One further advantage accrues from operating the purchase scheme through the Land Registry. That is that it will enable close liaison to be maintained with the Registry of Deeds so that purchasers who wish to register their new fee simple titles there — and purchasers will be given every encouragement to register either in the Land Registry or in the Registry of Deeds — can be enabled to do so with minimum trouble and expense. I would like to make it clear that purchasers who do not register will still have a perfectly good title that is not only statutorily guaranteed but that is also already a matter of official record in the register of vesting certificates that will be kept in the Land Registry. Registration is nevertheless most desirable and indeed close consideration has been given to the question of providing for compulsory registration of the vesting certificates in those cases — the great majority — where registration is optional. The Government's view, however, is that it would be wrong in principle to introduce compulsion here, that is apart from the areas in which compulsory registration already applies, and that the furthest we should go is to give purchasers under the scheme the maximum encouragement and facility to register.

Some Senators will undoubtedly be aware that there have for some time been arrears of work in the registry and may ask if the addition of new responsibilities will not exacerbate that position. [272] While I realise that the ordinary work of the Land Registry is not directly relevant to the Bill, I think I should explain briefly how it is proposed to deal with the overall situation so that the scheme will be workable, without adversely affecting the ordinary work of the registry. What has been arranged is that there would be a special addition of staff designed specifically to handle the ground rents work. In addition, other substantial staff increases in the registry have been authorised to enable the arrears of ordinary work to be disposed of in a reasonably short time. In fact, I understand that there are already encouraging signs that these measures are having a beneficial effect.

There remain two important aspects of this Bill — which were not in the lapsed Bill — upon which I should like to comment. The first is the fact that it extends the right to purchase the fee simple to ground rent tenants of local authorities. The second is the proposal it contains to abolish a landlord's right of re-entry for non-payment of ground rent.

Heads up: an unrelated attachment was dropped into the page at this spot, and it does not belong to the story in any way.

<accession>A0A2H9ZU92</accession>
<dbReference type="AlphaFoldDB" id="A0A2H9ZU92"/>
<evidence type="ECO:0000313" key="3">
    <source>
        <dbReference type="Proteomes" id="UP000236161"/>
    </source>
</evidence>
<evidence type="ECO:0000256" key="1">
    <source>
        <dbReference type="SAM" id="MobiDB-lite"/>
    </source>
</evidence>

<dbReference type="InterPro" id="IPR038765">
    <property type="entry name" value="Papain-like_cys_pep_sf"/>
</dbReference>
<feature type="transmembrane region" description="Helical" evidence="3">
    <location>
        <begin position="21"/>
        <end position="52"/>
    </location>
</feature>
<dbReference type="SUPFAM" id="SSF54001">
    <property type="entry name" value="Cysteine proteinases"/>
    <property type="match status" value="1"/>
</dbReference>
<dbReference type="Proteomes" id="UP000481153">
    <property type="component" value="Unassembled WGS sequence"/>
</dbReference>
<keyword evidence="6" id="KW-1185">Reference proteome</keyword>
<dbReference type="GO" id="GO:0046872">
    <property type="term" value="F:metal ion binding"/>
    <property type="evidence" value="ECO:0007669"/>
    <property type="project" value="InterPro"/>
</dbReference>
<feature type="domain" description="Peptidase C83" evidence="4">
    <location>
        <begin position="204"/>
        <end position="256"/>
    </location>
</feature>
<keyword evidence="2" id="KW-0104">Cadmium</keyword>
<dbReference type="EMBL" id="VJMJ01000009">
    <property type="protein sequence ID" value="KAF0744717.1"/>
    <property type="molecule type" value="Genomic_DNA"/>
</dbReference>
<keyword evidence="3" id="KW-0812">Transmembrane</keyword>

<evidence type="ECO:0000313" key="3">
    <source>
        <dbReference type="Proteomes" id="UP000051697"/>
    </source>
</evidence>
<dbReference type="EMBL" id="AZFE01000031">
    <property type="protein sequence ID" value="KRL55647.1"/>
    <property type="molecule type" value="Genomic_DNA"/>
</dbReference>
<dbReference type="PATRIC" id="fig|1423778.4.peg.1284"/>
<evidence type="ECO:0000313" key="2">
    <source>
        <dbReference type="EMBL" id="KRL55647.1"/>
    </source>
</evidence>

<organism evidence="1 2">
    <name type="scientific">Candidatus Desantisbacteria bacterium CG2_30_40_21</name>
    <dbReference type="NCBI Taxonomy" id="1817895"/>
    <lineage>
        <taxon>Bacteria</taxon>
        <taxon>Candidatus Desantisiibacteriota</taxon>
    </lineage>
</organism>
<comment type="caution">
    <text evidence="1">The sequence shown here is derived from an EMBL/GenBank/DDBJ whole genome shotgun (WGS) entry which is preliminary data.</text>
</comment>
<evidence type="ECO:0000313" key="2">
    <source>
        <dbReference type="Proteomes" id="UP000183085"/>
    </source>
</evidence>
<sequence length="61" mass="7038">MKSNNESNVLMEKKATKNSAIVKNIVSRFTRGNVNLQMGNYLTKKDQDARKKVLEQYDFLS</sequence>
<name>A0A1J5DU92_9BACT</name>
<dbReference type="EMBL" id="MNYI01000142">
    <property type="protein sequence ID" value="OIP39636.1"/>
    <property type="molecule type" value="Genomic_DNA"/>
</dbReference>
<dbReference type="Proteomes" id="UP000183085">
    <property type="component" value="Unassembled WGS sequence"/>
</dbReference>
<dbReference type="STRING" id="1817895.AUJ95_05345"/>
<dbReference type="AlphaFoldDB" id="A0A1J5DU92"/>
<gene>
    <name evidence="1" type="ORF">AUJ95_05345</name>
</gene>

One of the main criticisms of the Bill which lapsed was that it distinguished unfairly between ground rent tenants in the private sector and those in the public sector. There were references to making second-class citizens of people who had purchased or who were purchasing their own homes from local authorities by way of leases. Under the present Bill local authority lessees will, for the first time, have the right to acquire the fee simple. The procedure will be by way of vesting orders to be made under the Housing Act, rather than by way of the Land Registry procedure under the Bill. The fee payable by the tenant will be £5.

The remaining point I should like to deal with is the question of the abolition of the landlord's right of re-entry for non-payment of ground rent. Senators will be aware that leases normally contain a condition that in the event of the rent being in arrears for a specified period, the lessor may re-enter on the lands. In addition, section 52 of the Landlord and Tenant Law Amendment Act, Ireland, 1860, Deasy's Act, gives the landlord a right to take an action for ejectment where the tenant allows the [273] rent to run into one year's arrears, even if the time for re-entry provided in the lease has not expired.